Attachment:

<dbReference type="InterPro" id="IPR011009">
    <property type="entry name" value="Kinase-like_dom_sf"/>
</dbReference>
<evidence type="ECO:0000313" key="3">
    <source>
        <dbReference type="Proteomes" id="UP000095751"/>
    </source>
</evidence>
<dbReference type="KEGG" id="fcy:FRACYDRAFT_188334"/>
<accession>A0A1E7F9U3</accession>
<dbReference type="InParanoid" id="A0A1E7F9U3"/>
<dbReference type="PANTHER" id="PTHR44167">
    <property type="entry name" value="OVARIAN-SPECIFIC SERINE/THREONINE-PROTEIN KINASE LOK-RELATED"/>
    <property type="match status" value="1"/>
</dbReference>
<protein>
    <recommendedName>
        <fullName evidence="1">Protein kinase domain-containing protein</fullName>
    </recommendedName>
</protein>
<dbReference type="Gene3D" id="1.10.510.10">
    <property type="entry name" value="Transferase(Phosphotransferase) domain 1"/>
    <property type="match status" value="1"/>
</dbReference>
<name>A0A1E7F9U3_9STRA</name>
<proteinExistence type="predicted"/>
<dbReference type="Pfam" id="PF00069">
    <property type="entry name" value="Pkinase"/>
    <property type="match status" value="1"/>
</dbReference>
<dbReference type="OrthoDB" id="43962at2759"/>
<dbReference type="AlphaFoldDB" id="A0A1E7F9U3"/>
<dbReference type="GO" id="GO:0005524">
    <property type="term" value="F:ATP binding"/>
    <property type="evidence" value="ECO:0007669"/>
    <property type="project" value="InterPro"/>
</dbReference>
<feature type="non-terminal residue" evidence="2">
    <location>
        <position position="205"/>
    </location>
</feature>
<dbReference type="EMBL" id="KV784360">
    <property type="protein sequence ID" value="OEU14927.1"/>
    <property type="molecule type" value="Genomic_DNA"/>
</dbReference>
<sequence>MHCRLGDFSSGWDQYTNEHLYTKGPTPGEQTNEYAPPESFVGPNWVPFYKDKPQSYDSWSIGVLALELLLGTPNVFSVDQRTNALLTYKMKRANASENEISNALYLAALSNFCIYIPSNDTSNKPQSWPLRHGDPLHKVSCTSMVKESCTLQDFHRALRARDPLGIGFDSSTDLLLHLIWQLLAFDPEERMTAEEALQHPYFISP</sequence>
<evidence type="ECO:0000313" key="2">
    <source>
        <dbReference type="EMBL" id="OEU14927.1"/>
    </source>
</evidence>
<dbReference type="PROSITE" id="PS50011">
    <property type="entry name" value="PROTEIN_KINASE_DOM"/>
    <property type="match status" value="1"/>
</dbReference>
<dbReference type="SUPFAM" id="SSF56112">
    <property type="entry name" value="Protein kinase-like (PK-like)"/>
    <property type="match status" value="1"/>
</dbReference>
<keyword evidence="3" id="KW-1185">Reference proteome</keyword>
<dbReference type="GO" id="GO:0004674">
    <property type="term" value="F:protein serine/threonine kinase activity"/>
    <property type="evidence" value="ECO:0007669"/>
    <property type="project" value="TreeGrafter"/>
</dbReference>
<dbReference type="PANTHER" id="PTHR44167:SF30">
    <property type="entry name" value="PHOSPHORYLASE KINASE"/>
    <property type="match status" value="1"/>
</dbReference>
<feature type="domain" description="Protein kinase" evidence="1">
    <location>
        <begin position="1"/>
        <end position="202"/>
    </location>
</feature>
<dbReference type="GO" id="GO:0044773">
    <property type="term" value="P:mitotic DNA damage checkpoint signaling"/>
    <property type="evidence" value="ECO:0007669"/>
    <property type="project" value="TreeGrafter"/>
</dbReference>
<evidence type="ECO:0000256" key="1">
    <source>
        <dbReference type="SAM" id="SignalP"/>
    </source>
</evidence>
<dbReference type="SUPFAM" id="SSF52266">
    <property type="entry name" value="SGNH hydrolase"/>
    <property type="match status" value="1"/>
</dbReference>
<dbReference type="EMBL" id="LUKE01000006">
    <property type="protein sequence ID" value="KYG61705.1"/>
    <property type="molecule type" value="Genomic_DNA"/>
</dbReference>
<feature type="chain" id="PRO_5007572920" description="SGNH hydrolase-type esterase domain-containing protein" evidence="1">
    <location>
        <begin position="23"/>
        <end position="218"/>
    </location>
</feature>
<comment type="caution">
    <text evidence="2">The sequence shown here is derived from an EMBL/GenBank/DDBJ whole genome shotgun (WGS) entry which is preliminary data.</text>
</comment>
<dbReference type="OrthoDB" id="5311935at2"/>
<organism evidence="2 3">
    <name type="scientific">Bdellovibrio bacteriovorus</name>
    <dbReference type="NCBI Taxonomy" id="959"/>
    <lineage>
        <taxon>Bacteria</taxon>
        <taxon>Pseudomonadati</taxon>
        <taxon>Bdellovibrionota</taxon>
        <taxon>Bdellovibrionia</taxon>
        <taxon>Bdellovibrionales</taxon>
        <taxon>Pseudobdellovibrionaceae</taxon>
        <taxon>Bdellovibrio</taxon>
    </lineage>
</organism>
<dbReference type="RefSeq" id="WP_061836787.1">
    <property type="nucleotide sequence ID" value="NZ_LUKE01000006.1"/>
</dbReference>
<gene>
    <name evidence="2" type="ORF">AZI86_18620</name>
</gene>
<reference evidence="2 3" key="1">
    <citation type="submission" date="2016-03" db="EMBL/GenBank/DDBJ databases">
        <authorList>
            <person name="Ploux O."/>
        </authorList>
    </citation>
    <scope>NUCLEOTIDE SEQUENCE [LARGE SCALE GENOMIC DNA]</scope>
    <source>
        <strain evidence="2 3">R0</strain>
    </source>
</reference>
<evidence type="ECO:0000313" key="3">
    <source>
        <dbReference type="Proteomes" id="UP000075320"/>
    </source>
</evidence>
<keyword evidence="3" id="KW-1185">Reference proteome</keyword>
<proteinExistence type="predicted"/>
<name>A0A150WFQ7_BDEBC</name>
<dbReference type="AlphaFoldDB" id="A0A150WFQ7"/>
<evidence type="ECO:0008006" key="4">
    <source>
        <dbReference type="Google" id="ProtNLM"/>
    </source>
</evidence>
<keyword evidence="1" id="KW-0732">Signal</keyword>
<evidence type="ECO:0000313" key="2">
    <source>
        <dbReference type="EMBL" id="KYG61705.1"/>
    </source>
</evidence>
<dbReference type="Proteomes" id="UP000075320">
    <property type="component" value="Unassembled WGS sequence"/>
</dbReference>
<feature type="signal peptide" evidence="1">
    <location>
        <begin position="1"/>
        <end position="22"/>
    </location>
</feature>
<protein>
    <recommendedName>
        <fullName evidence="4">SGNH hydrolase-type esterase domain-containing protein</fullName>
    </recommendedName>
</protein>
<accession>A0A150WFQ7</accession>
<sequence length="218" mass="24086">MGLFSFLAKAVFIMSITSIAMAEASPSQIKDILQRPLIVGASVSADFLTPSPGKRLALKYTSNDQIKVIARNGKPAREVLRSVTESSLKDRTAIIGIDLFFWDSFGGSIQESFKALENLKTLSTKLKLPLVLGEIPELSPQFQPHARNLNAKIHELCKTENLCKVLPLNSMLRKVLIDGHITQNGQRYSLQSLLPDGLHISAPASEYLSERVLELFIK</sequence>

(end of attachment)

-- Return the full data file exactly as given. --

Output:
<dbReference type="InterPro" id="IPR011009">
    <property type="entry name" value="Kinase-like_dom_sf"/>
</dbReference>
<evidence type="ECO:0000313" key="3">
    <source>
        <dbReference type="Proteomes" id="UP000095751"/>
    </source>
</evidence>
<dbReference type="KEGG" id="fcy:FRACYDRAFT_188334"/>
<accession>A0A1E7F9U3</accession>
<dbReference type="InParanoid" id="A0A1E7F9U3"/>
<dbReference type="PANTHER" id="PTHR44167">
    <property type="entry name" value="OVARIAN-SPECIFIC SERINE/THREONINE-PROTEIN KINASE LOK-RELATED"/>
    <property type="match status" value="1"/>
</dbReference>
<protein>
    <recommendedName>
        <fullName evidence="1">Protein kinase domain-containing protein</fullName>
    </recommendedName>
</protein>
<dbReference type="Gene3D" id="1.10.510.10">
    <property type="entry name" value="Transferase(Phosphotransferase) domain 1"/>
    <property type="match status" value="1"/>
</dbReference>
<name>A0A1E7F9U3_9STRA</name>
<proteinExistence type="predicted"/>
<dbReference type="Pfam" id="PF00069">
    <property type="entry name" value="Pkinase"/>
    <property type="match status" value="1"/>
</dbReference>
<dbReference type="OrthoDB" id="43962at2759"/>
<dbReference type="AlphaFoldDB" id="A0A1E7F9U3"/>
<dbReference type="GO" id="GO:0005524">
    <property type="term" value="F:ATP binding"/>
    <property type="evidence" value="ECO:0007669"/>
    <property type="project" value="InterPro"/>
</dbReference>
<feature type="non-terminal residue" evidence="2">
    <location>
        <position position="205"/>
    </location>
</feature>
<dbReference type="EMBL" id="KV784360">
    <property type="protein sequence ID" value="OEU14927.1"/>
    <property type="molecule type" value="Genomic_DNA"/>
</dbReference>
<sequence>MHCRLGDFSSGWDQYTNEHLYTKGPTPGEQTNEYAPPESFVGPNWVPFYKDKPQSYDSWSIGVLALELLLGTPNVFSVDQRTNALLTYKMKRANASENEISNALYLAALSNFCIYIPSNDTSNKPQSWPLRHGDPLHKVSCTSMVKESCTLQDFHRALRARDPLGIGFDSSTDLLLHLIWQLLAFDPEERMTAEEALQHPYFISP</sequence>
<evidence type="ECO:0000313" key="2">
    <source>
        <dbReference type="EMBL" id="OEU14927.1"/>
    </source>
</evidence>
<dbReference type="PROSITE" id="PS50011">
    <property type="entry name" value="PROTEIN_KINASE_DOM"/>
    <property type="match status" value="1"/>
</dbReference>
<dbReference type="SUPFAM" id="SSF56112">
    <property type="entry name" value="Protein kinase-like (PK-like)"/>
    <property type="match status" value="1"/>
</dbReference>
<keyword evidence="3" id="KW-1185">Reference proteome</keyword>
<dbReference type="GO" id="GO:0004674">
    <property type="term" value="F:protein serine/threonine kinase activity"/>
    <property type="evidence" value="ECO:0007669"/>
    <property type="project" value="TreeGrafter"/>
</dbReference>
<dbReference type="PANTHER" id="PTHR44167:SF30">
    <property type="entry name" value="PHOSPHORYLASE KINASE"/>
    <property type="match status" value="1"/>
</dbReference>
<feature type="domain" description="Protein kinase" evidence="1">
    <location>
        <begin position="1"/>
        <end position="202"/>
    </location>
</feature>
<dbReference type="GO" id="GO:0044773">
    <property type="term" value="P:mitotic DNA damage checkpoint signaling"/>
    <property type="evidence" value="ECO:0007669"/>
    <property type="project" value="TreeGrafter"/>
</dbReference>
<evidence type="ECO:0000256" key="1">
    <source>
        <dbReference type="SAM" id="SignalP"/>
    </source>
</evidence>
<dbReference type="SUPFAM" id="SSF52266">
    <property type="entry name" value="SGNH hydrolase"/>
    <property type="match status" value="1"/>
</dbReference>
<dbReference type="EMBL" id="LUKE01000006">
    <property type="protein sequence ID" value="KYG61705.1"/>
    <property type="molecule type" value="Genomic_DNA"/>
</dbReference>
<feature type="chain" id="PRO_5007572920" description="SGNH hydrolase-type esterase domain-containing protein" evidence="1">
    <location>
        <begin position="23"/>
        <end position="218"/>
    </location>
</feature>
<comment type="caution">
    <text evidence="2">The sequence shown here is derived from an EMBL/GenBank/DDBJ whole genome shotgun (WGS) entry which is preliminary data.</text>
</comment>
<dbReference type="OrthoDB" id="5311935at2"/>
<organism evidence="2 3">
    <name type="scientific">Bdellovibrio bacteriovorus</name>
    <dbReference type="NCBI Taxonomy" id="959"/>
    <lineage>
        <taxon>Bacteria</taxon>
        <taxon>Pseudomonadati</taxon>
        <taxon>Bdellovibrionota</taxon>
        <taxon>Bdellovibrionia</taxon>
        <taxon>Bdellovibrionales</taxon>
        <taxon>Pseudobdellovibrionaceae</taxon>
        <taxon>Bdellovibrio</taxon>
    </lineage>
</organism>
<dbReference type="RefSeq" id="WP_061836787.1">
    <property type="nucleotide sequence ID" value="NZ_LUKE01000006.1"/>
</dbReference>
<gene>
    <name evidence="2" type="ORF">AZI86_18620</name>
</gene>
<reference evidence="2 3" key="1">
    <citation type="submission" date="2016-03" db="EMBL/GenBank/DDBJ databases">
        <authorList>
            <person name="Ploux O."/>
        </authorList>
    </citation>
    <scope>NUCLEOTIDE SEQUENCE [LARGE SCALE GENOMIC DNA]</scope>
    <source>
        <strain evidence="2 3">R0</strain>
    </source>
</reference>
<evidence type="ECO:0000313" key="3">
    <source>
        <dbReference type="Proteomes" id="UP000075320"/>
    </source>
</evidence>
<keyword evidence="3" id="KW-1185">Reference proteome</keyword>
<proteinExistence type="predicted"/>
<name>A0A150WFQ7_BDEBC</name>
<dbReference type="AlphaFoldDB" id="A0A150WFQ7"/>
<evidence type="ECO:0008006" key="4">
    <source>
        <dbReference type="Google" id="ProtNLM"/>
    </source>
</evidence>
<keyword evidence="1" id="KW-0732">Signal</keyword>
<evidence type="ECO:0000313" key="2">
    <source>
        <dbReference type="EMBL" id="KYG61705.1"/>
    </source>
</evidence>
<dbReference type="Proteomes" id="UP000075320">
    <property type="component" value="Unassembled WGS sequence"/>
</dbReference>
<feature type="signal peptide" evidence="1">
    <location>
        <begin position="1"/>
        <end position="22"/>
    </location>
</feature>
<protein>
    <recommendedName>
        <fullName evidence="4">SGNH hydrolase-type esterase domain-containing protein</fullName>
    </recommendedName>
</protein>
<accession>A0A150WFQ7</accession>
<sequence length="218" mass="24086">MGLFSFLAKAVFIMSITSIAMAEASPSQIKDILQRPLIVGASVSADFLTPSPGKRLALKYTSNDQIKVIARNGKPAREVLRSVTESSLKDRTAIIGIDLFFWDSFGGSIQESFKALENLKTLSTKLKLPLVLGEIPELSPQFQPHARNLNAKIHELCKTENLCKVLPLNSMLRKVLIDGHITQNGQRYSLQSLLPDGLHISAPASEYLSERVLELFIK</sequence>